After white-knuckling our young boys through that panoramic gauntlet, the path smoothed out again, leading us into a forest in which mostly oak and maple trees reached up like spires wrestling for space in nature’s cathedral. The brief morning rains had given way to a blue, puffy-cloud sky, and a cool breeze whistled through the woods. We relaxed and strolled onward. “This place is beautiful,” marveled our 4-year-old, Nathaniel, as he gazed around. Meanwhile, our 2-year-old, Isaiah, had taken note of the numerous trees that had fallen throughout, a reminder that the woods have a rhythm all their own. “It’s spooky in here,” he remarked, before preoccupying himself again with gathering sticks.
Photo by Richard Lewis.
Backbone Trail is arguably the most scenic of the 21 miles of hiking in the 2,002-acre park, the first preserve dedicated in Iowa. Yet trails aren’t the only thing to see or do. We proceeded to Backbone’s north entrance. There, the road crossed over Richmond Springs, a quick-flowing stream filled with trout and popular with anglers, some of whom stood in the cool waters and fished right off the road. A little further ahead, we drove to another area and parked. Just off the lot was a short trail ending at a rock staircase that led to a cave. Nathaniel ran in without pausing, and I struggled to keep up, crouching as I crab-walked inside to avoid knocking my noggin on the cave’s 3-foot-high ceiling. Even a few steps in, the air temperature dropped dramatically, prompting me to shiver. Further in, it was completely dark, and without a flashlight, I couldn’t tell how deep the cave went. Nathaniel and his younger brother had gone silent, perhaps appreciating what it’s like to fear the unknown. Finally, he piped up, “There’s a bear in there!” and ran out.
I knew he was wrong, but then again, why chance it? So, I got out of there, too.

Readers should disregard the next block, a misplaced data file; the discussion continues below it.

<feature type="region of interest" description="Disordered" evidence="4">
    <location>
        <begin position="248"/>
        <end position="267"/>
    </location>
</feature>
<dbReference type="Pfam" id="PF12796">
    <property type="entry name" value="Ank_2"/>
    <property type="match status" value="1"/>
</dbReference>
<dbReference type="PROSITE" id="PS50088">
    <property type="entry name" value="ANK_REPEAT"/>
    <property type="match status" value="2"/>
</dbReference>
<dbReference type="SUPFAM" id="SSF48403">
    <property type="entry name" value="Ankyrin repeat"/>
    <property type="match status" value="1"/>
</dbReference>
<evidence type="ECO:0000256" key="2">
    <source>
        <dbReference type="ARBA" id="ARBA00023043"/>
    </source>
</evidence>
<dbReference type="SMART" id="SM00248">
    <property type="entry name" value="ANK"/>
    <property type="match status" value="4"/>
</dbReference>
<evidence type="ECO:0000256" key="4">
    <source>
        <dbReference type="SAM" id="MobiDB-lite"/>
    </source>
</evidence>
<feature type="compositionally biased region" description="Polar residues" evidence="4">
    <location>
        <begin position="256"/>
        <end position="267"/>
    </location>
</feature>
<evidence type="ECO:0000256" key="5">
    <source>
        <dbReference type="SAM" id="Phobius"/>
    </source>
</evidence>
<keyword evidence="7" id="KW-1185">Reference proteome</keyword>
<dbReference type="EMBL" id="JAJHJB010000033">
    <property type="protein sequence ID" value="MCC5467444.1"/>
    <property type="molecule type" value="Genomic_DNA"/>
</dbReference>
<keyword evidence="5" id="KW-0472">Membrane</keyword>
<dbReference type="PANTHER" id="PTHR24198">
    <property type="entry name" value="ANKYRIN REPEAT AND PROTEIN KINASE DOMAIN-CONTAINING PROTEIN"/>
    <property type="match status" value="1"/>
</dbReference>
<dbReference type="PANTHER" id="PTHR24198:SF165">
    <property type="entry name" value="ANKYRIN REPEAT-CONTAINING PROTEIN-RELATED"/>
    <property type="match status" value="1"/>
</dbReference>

Wait, there are more state parks nearby
Eastern Iowa is blessed with several state parks within easy driving distance of Iowa City. We highlight two others here:Wapsipinicon and Palisades Kepler.
Wapsipinicon State Park is best known for the canoers, kayakers, and inner tubers who loll a day away drifting down the river from which the 251-acre park gets its name. But for those less adventurous (or with children too young to stick in a boat or inner tube), there are other things to do. One is to walk across the Hale Bridge, flown in by a helicopter in 2006 and said to be the only three-span bridge in the state. A short, concrete trail leads to the bridge, which affords a sweeping view on both sides to the lazy Wapsipinicon below. A short distance from the bridge, the road leads through Dutch Creek. Just off the road, children splash around in the clear and clean creek and rest on the sandbar-like strips of sand at the water’s edge. There’s also a nice playground nearby with a large shelter and at least a dozen picnic tables. There are two caves worth exploring, one believed to be a hideout for two horse thieves and the other offering a refreshing, cool respite to the heat of a summer day. Wapsipinicon is located in Anamosa, a charming community less than an hour’s drive from Iowa City. Stop into the Family Table Restaurant for lunch or an early dinner, a no-frills, friendly spot where children eat for $3 and you can get a tasty hamburger and fries for under $5.
Palisades Kepler is the little secret of a state park that’s located closest to Iowa City, off Highway 30 and a little west of Highway 1. Perhaps the most popular trail winds to and fro on a bluff that overlooks the Cedar River. You can also easily go right to the river’s edge at several locations, whether it’s to fish or to admire the current and the cliffs on the other side. Picnic spots abound—some well secluded—to complete a relaxing day outdoors, while Mount Vernon, home to Cornell College, the popular Lincoln Café, and the authentic Italian pizzeria Lincoln Wine Bar, is just two miles away.